Match of the day (c/p)
Women's Match of the Day
Roland Garros - Quarterfinal
Jennifer Capriati (7) def. Serena Williams (2) 6-3 2-6 6-3
And so the pattern continues: If Serena Williams wins a clay warmup, she wins Roland Garros. If she doesn't, she doesn't.
Of course, it's a rather limited set of data. There has only been one year, in her entire career, in which Serena won a clay title, and that was the year she won everything. But that was also the era when she seemed to have a stranglehold on Jennifer Capriati. That too has passed, as Capriati has beaten Serena in their last two meetings.
It was a story familiar to watchers of Williamses: Serena just made too many errors. Capriati, who clearly has been perked up by her recent coaching change, played much steadier tennis, not going for quite as much, and did a better-than-average job of caring for her serve (only four breaks in thirteen tries -- an amazing result on clay against Serena). She would manage only five breaks herself -- but they were enough.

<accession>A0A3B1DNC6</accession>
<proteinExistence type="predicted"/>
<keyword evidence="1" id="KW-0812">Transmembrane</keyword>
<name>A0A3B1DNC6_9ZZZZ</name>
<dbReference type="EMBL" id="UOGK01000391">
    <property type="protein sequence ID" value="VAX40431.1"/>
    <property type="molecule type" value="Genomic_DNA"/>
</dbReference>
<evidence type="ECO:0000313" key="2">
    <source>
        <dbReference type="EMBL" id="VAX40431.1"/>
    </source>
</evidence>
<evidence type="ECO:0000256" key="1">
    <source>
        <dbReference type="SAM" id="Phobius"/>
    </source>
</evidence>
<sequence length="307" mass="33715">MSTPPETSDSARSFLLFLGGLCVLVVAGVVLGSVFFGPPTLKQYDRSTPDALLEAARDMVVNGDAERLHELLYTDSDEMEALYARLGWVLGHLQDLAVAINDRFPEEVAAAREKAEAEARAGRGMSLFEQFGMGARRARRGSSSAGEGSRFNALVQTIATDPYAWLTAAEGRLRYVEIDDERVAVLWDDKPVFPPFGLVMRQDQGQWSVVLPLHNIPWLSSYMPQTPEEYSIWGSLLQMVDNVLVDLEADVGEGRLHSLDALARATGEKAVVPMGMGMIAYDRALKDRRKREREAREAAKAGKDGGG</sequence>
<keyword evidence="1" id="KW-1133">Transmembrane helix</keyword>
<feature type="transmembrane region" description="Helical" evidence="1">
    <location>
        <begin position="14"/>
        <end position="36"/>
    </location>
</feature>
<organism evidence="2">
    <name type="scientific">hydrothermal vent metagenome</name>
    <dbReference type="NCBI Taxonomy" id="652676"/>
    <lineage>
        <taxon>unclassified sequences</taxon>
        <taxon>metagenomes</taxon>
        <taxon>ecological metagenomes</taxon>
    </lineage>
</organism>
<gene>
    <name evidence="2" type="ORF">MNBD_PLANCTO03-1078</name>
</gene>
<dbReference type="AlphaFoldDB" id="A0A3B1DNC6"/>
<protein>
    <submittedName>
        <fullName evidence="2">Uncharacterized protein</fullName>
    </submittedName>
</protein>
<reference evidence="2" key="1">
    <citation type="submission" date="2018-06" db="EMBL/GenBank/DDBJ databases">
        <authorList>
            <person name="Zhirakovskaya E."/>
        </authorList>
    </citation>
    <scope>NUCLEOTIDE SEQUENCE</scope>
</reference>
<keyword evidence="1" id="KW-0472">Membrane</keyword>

The result is historic, because it means that Serena is out of the Top Ten for the first time since August 1999. (She has been at #10 a few times since then, but not below it.) Assuming she stays healthy, she will probably make it back this summer -- but likely not until the hardcourt season; she is, after all, Wimbledon champion. (Though, if she defends, we could see Svetlana Kuznetsova or someone fall out of the Top Ten at that time, since Kuznetsova has big Wimbledon points of her own.)
It's harder to say what this means for Capriati, both because she's still active and because she's in the midst of a big mass of players. So far, she still hasn't managed to move above her current #6. If she beats Myskina in the semifinal, she will move past Lindsay Davenport to #5 -- but that's a significant if. So we need to play at least one more round before we can forecast the final rankings in anything other than the extreme conditional.
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Serena Williams: Greatest African-American tennisplayer in history
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